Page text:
21 Volunteer Separation A sponsor may remove a Senior Companion from service for cause. Grounds for removal include but are not limited to: extensive and unauthorized absences; misconduct; inability to perform assignments; and failure to accept supervision. A Senior Companion may also be removed from service for having income in excess of the eligibility level. The sponsor shall establish appropriate policies on service termination as well as procedures for appeal from such adverse action. [45 CFR 2551.53] 21 Chapters 8: Senior Companions

22 22 Common Compliance Findings Over-income volunteers No documentation of pre-service and/or in-service training No evidence of annual physical on file No annual performance evaluation on file No evidence of required criminal background check on file Chapters 8: Senior Companions

23 Chapter 9: Cost Reimbursement and Volunteer Benefits Cost Reimbursements Senior Companions are provided with cost reimbursements and other benefits. Within the limits of a projects approved budget, and in accordance with the 45 CFR 2551.46 and written Senior Corps policy guidance to projects, volunteers are provided stipends, transportation, meals, accident and liability insurance, annual physical examination, uniforms when appropriate, and recognition activities. Cost reimbursements are budgeted as Volunteer Expenses, and the two terms may be used interchangeably. 23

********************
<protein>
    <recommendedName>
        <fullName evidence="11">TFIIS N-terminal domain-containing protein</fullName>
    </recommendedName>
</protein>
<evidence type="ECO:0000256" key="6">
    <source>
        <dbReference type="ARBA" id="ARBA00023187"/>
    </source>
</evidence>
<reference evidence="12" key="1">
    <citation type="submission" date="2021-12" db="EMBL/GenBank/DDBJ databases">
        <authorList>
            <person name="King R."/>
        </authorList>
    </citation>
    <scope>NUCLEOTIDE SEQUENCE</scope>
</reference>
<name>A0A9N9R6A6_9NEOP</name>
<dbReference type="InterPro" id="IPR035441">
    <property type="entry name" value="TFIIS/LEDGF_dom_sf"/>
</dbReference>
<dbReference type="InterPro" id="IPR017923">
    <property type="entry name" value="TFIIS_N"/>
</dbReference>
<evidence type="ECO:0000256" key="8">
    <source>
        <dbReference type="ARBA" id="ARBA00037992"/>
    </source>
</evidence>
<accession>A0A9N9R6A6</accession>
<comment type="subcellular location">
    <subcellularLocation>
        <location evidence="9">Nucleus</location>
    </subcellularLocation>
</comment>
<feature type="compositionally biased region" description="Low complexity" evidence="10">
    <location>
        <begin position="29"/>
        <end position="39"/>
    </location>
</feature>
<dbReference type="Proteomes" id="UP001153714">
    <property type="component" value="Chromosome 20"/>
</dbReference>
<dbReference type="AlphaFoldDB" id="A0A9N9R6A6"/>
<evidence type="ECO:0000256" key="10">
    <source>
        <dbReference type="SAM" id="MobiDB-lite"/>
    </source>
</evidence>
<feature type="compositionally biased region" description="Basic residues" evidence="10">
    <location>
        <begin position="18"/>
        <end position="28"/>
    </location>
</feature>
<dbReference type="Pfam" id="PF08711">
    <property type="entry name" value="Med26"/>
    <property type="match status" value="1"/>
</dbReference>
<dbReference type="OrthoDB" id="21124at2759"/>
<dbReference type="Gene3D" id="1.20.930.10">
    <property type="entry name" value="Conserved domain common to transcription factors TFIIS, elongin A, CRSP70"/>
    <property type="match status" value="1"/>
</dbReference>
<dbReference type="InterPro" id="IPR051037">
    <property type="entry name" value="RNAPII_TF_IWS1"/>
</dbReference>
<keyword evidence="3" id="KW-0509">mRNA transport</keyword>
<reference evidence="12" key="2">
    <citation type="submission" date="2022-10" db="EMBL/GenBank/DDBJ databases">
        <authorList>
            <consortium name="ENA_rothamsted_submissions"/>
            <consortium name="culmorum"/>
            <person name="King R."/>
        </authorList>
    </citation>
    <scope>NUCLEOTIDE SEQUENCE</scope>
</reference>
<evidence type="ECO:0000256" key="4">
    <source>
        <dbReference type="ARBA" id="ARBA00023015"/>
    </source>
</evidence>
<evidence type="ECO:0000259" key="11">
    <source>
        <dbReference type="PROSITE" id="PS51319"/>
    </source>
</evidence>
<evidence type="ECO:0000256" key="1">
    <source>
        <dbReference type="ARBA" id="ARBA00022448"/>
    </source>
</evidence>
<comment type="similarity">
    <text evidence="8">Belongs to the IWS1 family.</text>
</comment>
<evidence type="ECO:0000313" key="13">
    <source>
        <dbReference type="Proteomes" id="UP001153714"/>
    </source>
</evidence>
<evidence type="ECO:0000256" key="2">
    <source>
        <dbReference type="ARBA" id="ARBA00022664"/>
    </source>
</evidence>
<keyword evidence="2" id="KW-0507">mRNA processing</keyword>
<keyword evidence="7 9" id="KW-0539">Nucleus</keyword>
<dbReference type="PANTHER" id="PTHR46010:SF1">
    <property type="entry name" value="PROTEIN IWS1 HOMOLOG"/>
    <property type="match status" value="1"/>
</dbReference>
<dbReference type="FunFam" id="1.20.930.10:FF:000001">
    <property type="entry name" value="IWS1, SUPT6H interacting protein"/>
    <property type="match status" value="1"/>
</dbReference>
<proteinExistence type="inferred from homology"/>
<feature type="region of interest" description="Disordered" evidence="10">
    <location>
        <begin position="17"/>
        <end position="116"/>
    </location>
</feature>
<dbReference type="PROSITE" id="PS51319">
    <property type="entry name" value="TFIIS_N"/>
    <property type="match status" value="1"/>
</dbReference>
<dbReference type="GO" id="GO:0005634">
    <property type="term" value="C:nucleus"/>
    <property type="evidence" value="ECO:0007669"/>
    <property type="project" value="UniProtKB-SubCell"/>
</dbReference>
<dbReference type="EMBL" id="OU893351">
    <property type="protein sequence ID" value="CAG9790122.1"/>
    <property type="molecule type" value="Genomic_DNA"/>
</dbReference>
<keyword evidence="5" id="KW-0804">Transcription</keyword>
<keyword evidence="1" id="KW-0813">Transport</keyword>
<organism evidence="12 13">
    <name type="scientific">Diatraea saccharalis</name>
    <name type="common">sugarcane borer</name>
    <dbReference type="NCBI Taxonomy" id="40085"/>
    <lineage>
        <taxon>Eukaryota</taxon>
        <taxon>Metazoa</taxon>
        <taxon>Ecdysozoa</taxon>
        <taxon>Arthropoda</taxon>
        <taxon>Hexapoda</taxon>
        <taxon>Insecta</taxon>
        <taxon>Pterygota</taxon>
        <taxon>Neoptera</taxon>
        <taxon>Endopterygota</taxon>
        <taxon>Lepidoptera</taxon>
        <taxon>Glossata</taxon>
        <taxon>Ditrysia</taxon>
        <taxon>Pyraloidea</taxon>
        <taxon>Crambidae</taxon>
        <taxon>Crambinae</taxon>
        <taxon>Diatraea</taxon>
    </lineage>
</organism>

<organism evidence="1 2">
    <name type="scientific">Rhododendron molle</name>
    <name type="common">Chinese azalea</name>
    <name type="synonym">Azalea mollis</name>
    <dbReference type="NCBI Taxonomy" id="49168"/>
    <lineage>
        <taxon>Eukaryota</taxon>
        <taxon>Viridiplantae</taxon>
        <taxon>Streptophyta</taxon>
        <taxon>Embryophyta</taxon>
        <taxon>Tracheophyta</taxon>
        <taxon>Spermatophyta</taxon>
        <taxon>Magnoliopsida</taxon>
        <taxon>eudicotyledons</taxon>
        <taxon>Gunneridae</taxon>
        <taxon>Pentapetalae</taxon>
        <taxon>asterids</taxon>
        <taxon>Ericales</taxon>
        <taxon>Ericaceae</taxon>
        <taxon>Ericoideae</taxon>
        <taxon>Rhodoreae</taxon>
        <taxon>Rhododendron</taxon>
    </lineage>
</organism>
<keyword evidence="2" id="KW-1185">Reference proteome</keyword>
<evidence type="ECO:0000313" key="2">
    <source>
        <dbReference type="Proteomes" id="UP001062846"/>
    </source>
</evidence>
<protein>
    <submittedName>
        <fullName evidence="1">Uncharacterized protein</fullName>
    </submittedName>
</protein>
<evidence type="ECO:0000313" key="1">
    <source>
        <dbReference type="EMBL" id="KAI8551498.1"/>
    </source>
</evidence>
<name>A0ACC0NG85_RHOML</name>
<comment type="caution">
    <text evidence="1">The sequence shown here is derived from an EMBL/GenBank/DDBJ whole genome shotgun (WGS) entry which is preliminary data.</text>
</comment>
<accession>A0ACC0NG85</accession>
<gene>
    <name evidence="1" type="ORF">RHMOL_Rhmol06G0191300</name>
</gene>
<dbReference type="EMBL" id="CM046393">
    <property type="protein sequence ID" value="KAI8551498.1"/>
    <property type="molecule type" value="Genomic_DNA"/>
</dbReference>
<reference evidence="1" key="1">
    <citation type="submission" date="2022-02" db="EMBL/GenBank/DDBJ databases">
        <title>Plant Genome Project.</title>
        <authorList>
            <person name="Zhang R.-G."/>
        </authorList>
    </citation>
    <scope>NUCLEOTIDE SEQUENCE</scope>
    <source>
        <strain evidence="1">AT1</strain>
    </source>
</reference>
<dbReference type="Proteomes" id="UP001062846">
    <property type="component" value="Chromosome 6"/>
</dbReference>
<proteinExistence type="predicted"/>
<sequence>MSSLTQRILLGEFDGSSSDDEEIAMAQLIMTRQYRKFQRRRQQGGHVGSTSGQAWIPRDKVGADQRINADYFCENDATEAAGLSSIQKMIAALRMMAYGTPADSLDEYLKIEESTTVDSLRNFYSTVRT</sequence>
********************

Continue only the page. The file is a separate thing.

24 Cost Reimbursements Sponsors should establish written cost reimbursement policies and procedures and share with each volunteer when they enroll. Polices should be developed that include: a. Assignment-Related Expenses b. Volunteer Expenses Ratio c. Income Disregard d. Non-Reimbursed Volunteer Expenses e. Non-Corporation Funded Senior Companions 24 Chapter 9: Cost Reimbursement and Volunteer Benefits

25 Recognition At least annually the SCP sponsor plans and arranges for formal public recognition of SCP volunteers for their service to the community. Sponsors are also authorized to recognize local individuals and agencies or organizations for significant activities that support project goals Recognition events may consist of special ceremonies, teas, breakfasts, luncheons, and recreational outings at which pins and certificates for stipulated terms of service are awarded. The SCP Community Advisory Group and volunteer stations are expected to participate in recognition activities. Volunteer Stations and the Community may contribute: Space, food, decorations, or transportation, to enhance the experience for the volunteers. CNCS field staff, as well as city and county officials and officers of local organizations may be invited to recognition events. Compliance E.4, E.5 25 Chapter 9: Cost Reimbursement and Volunteer Benefits